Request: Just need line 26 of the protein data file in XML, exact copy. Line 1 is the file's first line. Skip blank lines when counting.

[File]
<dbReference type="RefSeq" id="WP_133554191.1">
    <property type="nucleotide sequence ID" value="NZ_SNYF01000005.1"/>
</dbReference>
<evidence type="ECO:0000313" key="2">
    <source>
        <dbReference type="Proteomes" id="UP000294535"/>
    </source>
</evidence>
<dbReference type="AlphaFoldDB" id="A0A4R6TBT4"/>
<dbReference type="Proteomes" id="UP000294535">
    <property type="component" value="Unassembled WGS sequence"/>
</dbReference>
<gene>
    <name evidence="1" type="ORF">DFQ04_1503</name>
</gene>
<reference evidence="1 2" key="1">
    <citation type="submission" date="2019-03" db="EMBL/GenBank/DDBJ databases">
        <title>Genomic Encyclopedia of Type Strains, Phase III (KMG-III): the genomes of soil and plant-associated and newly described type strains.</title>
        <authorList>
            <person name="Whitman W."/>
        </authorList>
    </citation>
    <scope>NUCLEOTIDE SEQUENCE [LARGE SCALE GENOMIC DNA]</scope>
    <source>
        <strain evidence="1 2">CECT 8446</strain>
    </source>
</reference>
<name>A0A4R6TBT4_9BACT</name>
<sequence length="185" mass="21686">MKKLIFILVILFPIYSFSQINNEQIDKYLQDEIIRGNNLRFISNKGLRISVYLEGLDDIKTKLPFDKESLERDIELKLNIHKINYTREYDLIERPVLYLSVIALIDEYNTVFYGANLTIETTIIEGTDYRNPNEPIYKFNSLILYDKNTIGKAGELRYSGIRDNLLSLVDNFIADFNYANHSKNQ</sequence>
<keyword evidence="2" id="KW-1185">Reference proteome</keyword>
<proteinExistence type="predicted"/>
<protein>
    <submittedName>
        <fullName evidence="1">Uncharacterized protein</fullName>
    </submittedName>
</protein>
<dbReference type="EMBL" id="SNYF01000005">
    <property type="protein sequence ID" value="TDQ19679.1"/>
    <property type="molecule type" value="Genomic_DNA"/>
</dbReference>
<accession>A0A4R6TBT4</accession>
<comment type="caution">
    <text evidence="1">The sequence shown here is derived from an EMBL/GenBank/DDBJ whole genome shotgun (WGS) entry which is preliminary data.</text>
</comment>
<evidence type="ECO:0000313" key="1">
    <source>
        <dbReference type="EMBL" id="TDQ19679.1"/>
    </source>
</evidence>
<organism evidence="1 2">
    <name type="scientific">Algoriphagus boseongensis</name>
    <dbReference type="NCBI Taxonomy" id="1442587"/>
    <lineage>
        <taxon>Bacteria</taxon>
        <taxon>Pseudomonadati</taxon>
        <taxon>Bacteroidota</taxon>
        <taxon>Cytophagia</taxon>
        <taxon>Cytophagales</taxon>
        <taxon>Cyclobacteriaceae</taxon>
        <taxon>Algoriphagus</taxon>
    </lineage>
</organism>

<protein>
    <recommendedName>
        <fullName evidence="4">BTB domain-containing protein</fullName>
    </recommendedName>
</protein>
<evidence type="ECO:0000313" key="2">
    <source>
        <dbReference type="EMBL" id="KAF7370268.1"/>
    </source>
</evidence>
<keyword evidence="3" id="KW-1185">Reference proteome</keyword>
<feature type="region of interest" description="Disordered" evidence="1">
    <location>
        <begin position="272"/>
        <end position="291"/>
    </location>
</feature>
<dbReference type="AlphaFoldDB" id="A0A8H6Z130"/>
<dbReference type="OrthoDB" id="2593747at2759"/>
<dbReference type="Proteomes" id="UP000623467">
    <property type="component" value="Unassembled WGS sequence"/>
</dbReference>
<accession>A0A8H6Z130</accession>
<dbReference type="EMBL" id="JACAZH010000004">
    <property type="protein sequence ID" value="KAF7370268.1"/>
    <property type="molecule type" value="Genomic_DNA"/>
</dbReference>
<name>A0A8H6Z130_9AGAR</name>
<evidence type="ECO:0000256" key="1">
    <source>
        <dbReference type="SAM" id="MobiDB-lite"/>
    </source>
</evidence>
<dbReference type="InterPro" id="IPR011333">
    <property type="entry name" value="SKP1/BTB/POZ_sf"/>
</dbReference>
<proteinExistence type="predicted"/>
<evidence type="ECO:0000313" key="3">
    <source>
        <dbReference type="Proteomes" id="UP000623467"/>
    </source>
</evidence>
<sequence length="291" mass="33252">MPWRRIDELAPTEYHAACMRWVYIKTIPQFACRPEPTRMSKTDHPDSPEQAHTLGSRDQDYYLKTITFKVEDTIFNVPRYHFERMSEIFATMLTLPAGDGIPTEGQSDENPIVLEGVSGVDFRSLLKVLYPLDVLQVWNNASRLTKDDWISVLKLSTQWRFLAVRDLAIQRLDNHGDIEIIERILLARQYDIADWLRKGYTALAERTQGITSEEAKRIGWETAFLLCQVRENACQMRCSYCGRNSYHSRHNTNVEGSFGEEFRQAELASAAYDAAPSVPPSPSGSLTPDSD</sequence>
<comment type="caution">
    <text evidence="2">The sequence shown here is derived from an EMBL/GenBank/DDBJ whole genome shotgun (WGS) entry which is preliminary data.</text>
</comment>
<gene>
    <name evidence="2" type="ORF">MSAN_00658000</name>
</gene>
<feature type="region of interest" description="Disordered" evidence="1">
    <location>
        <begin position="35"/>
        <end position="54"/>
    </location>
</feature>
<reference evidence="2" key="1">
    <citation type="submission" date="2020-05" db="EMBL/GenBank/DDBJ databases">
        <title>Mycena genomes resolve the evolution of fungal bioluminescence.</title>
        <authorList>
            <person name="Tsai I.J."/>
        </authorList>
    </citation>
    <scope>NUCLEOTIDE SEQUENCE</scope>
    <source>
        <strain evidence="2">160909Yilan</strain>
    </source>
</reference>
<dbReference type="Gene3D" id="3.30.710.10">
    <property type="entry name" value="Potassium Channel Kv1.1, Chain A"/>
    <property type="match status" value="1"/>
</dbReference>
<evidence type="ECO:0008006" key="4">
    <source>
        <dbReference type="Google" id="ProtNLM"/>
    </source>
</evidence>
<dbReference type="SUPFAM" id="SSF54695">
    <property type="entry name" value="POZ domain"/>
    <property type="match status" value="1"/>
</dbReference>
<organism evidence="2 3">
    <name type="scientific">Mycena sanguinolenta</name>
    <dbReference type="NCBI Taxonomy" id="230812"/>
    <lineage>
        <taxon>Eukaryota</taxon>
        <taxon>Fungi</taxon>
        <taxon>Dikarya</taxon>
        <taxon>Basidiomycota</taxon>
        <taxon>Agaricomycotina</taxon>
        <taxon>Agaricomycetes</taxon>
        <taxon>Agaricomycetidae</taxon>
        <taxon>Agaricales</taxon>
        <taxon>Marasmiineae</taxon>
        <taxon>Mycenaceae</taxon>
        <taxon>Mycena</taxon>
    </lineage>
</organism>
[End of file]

    </source>